Hands on with the Replicator+: Part Two, Software

Some excellent part prints on the MakerBot Replicator+

Some excellent part prints on the MakerBot Replicator+

After a very long wait, MakerBot recently released a new 3D printer, the Replicator+. We had an opportunity to give it a good test. This is part 2, read part 1 here

Printing on the Replicator+ is a bit different from what you might expect to see on other desktop units, as the company has adopted a very strong “network” strategy. It seems that the machine and its software is designed around the concept of working within an office: it’s a shareable system.

While you can certainly use the Replicator+ in standalone mode by storing your sliced 3D models on a USB stick, that’s really not how the system defaults. No, you’ll instead be using network mode. 

It all starts with the use of a new software system, MakerBot Print. This replaces the older MakerBot Desktop system that has been used for years on all MakerBot models and is still supported. However, if you’re using the Replicator+, you MUST use MakerBot Print - with one exception that I’ll describe later.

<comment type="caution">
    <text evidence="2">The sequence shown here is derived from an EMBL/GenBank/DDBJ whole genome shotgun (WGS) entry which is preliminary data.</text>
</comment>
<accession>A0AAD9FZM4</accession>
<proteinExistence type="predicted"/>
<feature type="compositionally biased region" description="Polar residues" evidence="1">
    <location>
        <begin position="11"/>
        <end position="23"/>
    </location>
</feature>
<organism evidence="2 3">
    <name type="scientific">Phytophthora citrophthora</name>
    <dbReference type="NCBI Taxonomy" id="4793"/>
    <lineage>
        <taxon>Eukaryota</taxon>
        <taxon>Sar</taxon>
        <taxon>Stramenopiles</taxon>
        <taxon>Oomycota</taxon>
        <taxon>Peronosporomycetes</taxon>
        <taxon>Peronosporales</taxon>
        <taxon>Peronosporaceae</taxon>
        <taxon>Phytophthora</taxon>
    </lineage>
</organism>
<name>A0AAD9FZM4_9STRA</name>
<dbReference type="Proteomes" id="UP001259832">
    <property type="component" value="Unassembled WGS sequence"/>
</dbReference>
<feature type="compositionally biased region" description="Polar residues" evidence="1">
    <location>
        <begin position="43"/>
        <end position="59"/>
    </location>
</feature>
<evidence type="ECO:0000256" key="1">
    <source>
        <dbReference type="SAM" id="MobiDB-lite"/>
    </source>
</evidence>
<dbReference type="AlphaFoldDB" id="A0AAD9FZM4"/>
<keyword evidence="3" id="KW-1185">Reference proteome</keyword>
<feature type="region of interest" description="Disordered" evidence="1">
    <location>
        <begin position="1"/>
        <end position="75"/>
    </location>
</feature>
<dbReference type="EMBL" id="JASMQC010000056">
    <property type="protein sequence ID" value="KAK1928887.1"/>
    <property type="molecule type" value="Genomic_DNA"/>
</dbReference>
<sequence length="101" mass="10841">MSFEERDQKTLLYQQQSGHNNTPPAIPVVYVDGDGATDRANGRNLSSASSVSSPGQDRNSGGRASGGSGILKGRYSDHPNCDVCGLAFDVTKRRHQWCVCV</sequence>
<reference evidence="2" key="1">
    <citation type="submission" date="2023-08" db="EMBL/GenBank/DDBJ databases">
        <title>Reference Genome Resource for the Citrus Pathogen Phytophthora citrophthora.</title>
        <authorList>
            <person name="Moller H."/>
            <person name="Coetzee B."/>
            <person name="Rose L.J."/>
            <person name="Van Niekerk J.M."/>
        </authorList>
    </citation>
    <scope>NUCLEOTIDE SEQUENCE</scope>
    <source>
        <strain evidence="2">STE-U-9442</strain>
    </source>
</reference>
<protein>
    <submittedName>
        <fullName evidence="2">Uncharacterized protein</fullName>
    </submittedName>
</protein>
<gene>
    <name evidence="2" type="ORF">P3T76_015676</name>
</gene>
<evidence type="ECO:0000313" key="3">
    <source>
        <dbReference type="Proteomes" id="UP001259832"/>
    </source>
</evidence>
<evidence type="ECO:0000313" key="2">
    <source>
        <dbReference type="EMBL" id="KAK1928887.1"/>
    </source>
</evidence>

What do I mean by “network mode”? It’s simply this: when you’re working on slicing a 3D model in MakerBot Print, at some point you’re ready to print. Then, you simply hit “Print” (on the correct Replicator+). 

Then some interesting effects occur: the sliced GCODE is sent wirelessly to the target Replicator+. No, the data stream doesn’t travel directly through your LAN; instead it travels up to the cloud where it is bounced off to your device. With this style of configuration, you can literally initiate a print or other machine operations from anywhere, so long as you are connected to the internet. 

The MakerBot app shows a real-time view of the Replicator+ status

The MakerBot app shows a real-time view of the Replicator+ status

This also means you can monitor the print from anywhere, which is especially easy when using the MakerBot Print smartphone app.  The app can even initiate prints that have been previously sliced - but unfortunately it cannot miraculously clear a filled build plate remotely. That will require someone to invent a magic robotic solution. 

The internal lighting on the MakerBot Replicator+

The internal lighting on the MakerBot Replicator+

One issue I note with remote monitoring is that the machine’s build volume lighting doesn’t seem to sufficiently cover the build plate as you can see in this image. If you really want to see if a print finished properly, you might consider ensuring there are supplementary lighting options installed. 

There’s another key benefit here: when the GCODE is wirelessly transferred to the Replicator+, it is buffered on the printer itself. This means that after the GCODE has transferred, you can safely shut down MakerBot Print and your computer and the print will still proceed normally.